Youth Identity Project launched in Ennis

Youth Identity Project launched in Ennis


A pioneering toolkit to help women develop freely to their best potential has been launched by Clare Youth Service with the assistance of Clare Ladies Cycling Club.

The Youth Identity Project challenges and empowers young women to explore who they are and to reflect on where their sense of identity comes from.

The resource has been developed with young people from pilot groups across the county, Youth Workers and the Clare Youth Service Younger Voices group.

Jean O’Keeffe, Youth Work Manager with CYS said: “We are delighted to launch this initiative.  The involvement of young people in the development of the programme from concept to final production is a unique feature. As the pack is for young people, we are thrilled that it has been developed by them, ensuring it will meet the needs of young women today.

Younger Voices, a sub group of the Clare Youth Service board, identified concerns about the modern pressures on girls and young people to behave and dress in a certain manner, to look a certain way, to judge and to be judged on the choices they make.  Out of these discussions came the idea for the programme or space for girls and young women to take time out and think about who they want to be, to make informed choices and be clear and confident in their sense of self.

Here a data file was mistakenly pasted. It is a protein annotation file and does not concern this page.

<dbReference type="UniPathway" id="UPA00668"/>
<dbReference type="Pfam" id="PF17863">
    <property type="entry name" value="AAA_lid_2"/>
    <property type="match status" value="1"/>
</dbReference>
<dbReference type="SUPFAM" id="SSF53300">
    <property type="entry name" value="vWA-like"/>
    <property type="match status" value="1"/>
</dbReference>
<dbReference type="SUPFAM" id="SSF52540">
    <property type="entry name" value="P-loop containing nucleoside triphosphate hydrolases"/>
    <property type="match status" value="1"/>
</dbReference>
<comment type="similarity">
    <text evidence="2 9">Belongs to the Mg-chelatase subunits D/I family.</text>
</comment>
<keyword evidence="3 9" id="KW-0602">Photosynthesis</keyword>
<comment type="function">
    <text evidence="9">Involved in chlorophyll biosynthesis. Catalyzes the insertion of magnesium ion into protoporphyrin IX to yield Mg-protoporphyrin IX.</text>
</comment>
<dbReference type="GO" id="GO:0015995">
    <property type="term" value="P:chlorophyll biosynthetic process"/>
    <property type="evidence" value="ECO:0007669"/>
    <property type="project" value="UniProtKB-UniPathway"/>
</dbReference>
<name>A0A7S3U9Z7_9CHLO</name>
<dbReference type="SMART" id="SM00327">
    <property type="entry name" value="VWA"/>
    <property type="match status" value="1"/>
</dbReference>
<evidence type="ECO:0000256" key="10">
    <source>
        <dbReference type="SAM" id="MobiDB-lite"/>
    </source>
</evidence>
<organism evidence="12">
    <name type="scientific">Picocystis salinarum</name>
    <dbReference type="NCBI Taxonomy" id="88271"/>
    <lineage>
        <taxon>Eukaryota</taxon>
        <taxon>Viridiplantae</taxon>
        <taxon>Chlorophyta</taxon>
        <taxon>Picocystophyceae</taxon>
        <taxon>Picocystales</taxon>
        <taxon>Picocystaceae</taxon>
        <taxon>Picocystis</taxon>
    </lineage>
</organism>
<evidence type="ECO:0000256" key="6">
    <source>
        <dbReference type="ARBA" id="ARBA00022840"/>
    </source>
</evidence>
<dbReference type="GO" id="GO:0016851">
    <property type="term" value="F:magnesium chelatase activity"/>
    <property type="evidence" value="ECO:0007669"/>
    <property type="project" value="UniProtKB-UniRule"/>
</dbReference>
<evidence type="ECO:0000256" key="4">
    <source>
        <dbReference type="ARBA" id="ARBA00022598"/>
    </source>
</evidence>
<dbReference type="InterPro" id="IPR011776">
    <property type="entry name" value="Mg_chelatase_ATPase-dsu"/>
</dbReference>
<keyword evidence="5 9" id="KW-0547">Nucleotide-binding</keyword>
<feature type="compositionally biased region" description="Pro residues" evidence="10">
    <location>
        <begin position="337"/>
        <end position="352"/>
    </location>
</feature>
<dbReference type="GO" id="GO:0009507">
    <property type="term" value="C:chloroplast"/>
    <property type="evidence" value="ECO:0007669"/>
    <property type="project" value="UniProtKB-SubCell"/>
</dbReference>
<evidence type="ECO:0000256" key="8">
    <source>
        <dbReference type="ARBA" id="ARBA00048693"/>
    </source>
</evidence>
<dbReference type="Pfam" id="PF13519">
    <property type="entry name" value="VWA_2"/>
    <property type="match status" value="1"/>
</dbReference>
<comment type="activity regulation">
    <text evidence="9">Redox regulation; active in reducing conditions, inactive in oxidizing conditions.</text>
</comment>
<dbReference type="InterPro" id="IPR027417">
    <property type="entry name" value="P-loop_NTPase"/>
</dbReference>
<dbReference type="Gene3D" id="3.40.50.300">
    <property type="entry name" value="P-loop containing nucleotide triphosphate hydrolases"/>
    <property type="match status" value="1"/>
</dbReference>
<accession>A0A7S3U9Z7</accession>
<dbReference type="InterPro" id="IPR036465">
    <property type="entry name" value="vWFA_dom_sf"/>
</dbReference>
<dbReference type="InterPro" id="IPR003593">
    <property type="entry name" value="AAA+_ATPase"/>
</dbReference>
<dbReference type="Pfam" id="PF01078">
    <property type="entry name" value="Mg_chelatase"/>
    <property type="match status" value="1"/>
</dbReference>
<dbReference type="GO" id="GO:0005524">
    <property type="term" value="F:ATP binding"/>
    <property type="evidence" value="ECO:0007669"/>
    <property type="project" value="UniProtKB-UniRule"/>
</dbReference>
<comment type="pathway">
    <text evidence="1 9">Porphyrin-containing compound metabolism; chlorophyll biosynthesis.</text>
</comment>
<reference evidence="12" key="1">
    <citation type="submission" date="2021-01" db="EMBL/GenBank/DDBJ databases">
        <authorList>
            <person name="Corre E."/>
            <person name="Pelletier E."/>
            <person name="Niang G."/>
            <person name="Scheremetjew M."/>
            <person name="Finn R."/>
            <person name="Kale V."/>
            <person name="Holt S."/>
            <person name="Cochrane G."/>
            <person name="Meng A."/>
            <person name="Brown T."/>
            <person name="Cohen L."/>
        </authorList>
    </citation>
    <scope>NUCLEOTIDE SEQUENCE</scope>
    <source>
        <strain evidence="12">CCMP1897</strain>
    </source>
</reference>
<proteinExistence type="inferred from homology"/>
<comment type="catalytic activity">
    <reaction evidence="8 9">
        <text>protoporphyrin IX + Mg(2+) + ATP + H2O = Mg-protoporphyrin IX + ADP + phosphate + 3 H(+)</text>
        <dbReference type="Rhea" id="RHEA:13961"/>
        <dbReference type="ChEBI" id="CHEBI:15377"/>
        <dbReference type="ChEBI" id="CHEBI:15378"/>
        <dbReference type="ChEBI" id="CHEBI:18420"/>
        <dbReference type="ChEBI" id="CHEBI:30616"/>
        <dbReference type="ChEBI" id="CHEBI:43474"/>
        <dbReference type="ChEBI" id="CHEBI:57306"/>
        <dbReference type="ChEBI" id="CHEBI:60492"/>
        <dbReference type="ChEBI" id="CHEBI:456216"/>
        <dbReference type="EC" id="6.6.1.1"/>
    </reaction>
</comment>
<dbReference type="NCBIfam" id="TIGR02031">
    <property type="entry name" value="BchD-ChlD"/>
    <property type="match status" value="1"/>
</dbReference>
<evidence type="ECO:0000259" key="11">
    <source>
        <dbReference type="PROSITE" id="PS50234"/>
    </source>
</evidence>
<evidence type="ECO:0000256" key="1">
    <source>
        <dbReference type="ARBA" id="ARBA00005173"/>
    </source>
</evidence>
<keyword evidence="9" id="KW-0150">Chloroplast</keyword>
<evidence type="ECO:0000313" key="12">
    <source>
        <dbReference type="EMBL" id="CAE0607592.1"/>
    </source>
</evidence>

Following six months of research and consultation by Caroline Stott of Clare Youth Service, three pilot groups of young people in Lisdoonvarna, Ennis and Ennistymon met to create and test a programme that is user-friendly, non-judgemental and most importantly, relevant for girls and young women.

Feedback from the pilot groups was very positive – “Taking part in the Youth Identity Project has helped me understand things about myself and become more confident.  Before the programme my appearance was the most important thing to me in terms of my identity, now it’s my values, beliefs – stuff on the inside.  It’s been very eye- opening and anyone who is a girl should get the chance to do it”.

The programme is delivered over 8 weekly sessions for young women 16-17 years.

Jean O Keeffe commented that “the work involved in researching, designing and developing this resource would not have been possible without Clare Ladies Cycling Club and the support of the CYS Friends and Patrons.”

Chief Reporter Pat Flynn has worked as a journalist for almost 30 years. His career began during the late 1980s when, like many aspiring radio presenters of the time, he worked for local pirate radio stations in Clare and Limerick. Pat joined Clare FM in 1990 where he worked as researcher initially and later presented several different programmes including the station's flagship current affairs programme. He was also the station's News Editor and Deputy Controller of Programmes. Despite leaving in 2003 to pursue a career as a freelance journalist, he continues to work with the station to this day. As well as being the Clare Herald’s Chief Reporter Pat is also freelance journalist and broadcaster, contributing to Ireland’s national newspapers and is a regular contributor to national broadcasters.